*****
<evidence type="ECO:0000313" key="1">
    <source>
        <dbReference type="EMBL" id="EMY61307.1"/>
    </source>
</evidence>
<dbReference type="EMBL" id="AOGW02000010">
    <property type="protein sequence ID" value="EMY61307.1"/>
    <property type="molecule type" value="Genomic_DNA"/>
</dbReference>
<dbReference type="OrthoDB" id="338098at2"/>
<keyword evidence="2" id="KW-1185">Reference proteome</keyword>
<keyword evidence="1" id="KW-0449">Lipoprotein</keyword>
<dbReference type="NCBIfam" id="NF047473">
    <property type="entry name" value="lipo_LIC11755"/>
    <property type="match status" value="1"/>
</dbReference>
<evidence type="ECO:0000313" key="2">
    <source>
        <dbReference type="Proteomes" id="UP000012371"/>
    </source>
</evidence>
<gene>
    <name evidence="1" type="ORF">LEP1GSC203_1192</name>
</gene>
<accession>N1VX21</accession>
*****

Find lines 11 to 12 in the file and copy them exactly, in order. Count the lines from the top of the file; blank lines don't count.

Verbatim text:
<keyword evidence="2" id="KW-1185">Reference proteome</keyword>
<keyword evidence="1" id="KW-0449">Lipoprotein</keyword>